Amazon Alexa

Developer Console Redesign


Team + My Role.

  • 1 Lead UX Designer (me)

  • 3 UX Designers

  • 2 UX Researchers

  • 10 Product Managers

  • 50+ Developers

Each team member participated in every stage of the UX design process, however I played a particular role in leading the UX design for new customer experience, skill building/creation, testing simulation and language models.

I also acted as team facilitator with ongoing upkeep and managing of console design decisions and process (whilst making sure that all decisions are democratic).

This is pretty huge. Amazon’s Alexa Skills Developer Console gets its biggest redesign since launch. Loving it.
— Amit Jotwani



In November 2014, Amazon changed the landscape of voice technology with the introduction of Alexa, Amazon’s cloud-based voice service intelligent personal assistant. With Alexa, Amazon offers customers a more intuitive way to interact with natural voice experience technology.

To keep up with the excitement from the tech community wanting to get their hands on creating voice-first experiences with the newly launched Echo, in 2015, Amazon Alexa launched the first ever voice SDK with the Alexa Skills Kit in order for 3p partners to create skills for Alexa.


Falling behind.

In favor of speed to market, the ASK team ramped up development and launched the SDK with minimal design consideration. This proved to be the right move to get developers bought into ASK, but created risks for scalability and rapid iterations based on community feedback.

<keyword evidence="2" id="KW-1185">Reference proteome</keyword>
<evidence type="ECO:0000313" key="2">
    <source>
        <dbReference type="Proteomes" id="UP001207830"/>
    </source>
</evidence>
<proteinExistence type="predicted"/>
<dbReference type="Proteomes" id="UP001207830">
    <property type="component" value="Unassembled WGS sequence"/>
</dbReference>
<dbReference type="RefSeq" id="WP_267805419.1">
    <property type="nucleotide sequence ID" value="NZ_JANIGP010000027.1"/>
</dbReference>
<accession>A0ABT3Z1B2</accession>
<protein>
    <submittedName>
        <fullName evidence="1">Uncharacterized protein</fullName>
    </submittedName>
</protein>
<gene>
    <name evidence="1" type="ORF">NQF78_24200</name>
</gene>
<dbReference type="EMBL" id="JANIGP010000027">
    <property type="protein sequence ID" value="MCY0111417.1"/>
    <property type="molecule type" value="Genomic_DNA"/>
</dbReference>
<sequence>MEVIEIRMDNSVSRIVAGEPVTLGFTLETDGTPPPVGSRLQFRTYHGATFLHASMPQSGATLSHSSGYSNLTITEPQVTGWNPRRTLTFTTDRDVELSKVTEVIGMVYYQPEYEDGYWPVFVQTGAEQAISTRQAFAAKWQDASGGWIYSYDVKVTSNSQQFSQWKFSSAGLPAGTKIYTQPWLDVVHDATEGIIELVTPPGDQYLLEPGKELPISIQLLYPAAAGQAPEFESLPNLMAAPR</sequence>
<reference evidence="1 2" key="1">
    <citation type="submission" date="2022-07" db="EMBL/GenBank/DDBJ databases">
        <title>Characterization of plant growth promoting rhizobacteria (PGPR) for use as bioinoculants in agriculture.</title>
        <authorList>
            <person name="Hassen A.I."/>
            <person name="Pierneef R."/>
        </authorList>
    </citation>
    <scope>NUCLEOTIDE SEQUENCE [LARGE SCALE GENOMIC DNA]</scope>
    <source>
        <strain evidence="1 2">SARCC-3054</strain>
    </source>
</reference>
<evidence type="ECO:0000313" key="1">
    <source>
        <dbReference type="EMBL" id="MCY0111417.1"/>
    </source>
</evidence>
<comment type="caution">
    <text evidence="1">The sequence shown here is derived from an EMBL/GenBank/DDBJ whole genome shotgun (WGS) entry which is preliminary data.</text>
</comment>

By the middle of 2016, with the fast moving and  competitive field of voice experience technology, the magic of the Alexa Skills Kit receded to outdated features, archaic framework, and poor customer experience. Competitors gained ground in offering newer features, specifically around creation of interaction models.



Experience enquiry.

Our team brainstormed features for the developer console that would help our users achieve their goals, and grouped them based on their business value, design effort, and technical complexity. This exercise allowed us to have a holistic view of all the included features and understand the effort, scope and value of each individual feature to inform the project plan moving forward.


Talking through the flow.

Our team worked together to create a consolidated flow deck showcasing three different user flows based on the primary user stories. We provided context, situation, as well as design rationale including data points from research studies conducted throughout the research and assessment phase. We leveraged the holistic end to end flow deck for all senior leadership and stakeholder design reviews as well as presentation walkthroughs at various Alexa hosted developer events.


Workflow improvements.

The developer console beta improves the end-to-end workflow by organizing skill tasks into build, test, launch, and measure phases, each of which is easily accessible from the top navigation. You can also use the left navigation to choose specific steps within each phase and to configure account linking and permissions for your skill. You can click on ‘Your Skills’ in the top navigation to easily access all of your skills.


Unified build experience.

The Build page has a much more unified build experience with all of the components in one place, including the invocation name and endpoints.


Improved save/build.

The build and save model experience now provides improved and more actionable error messages, and it also provides scalability to support working with larger models and the JSON editor. Learn more about the next iteration of the skill builder.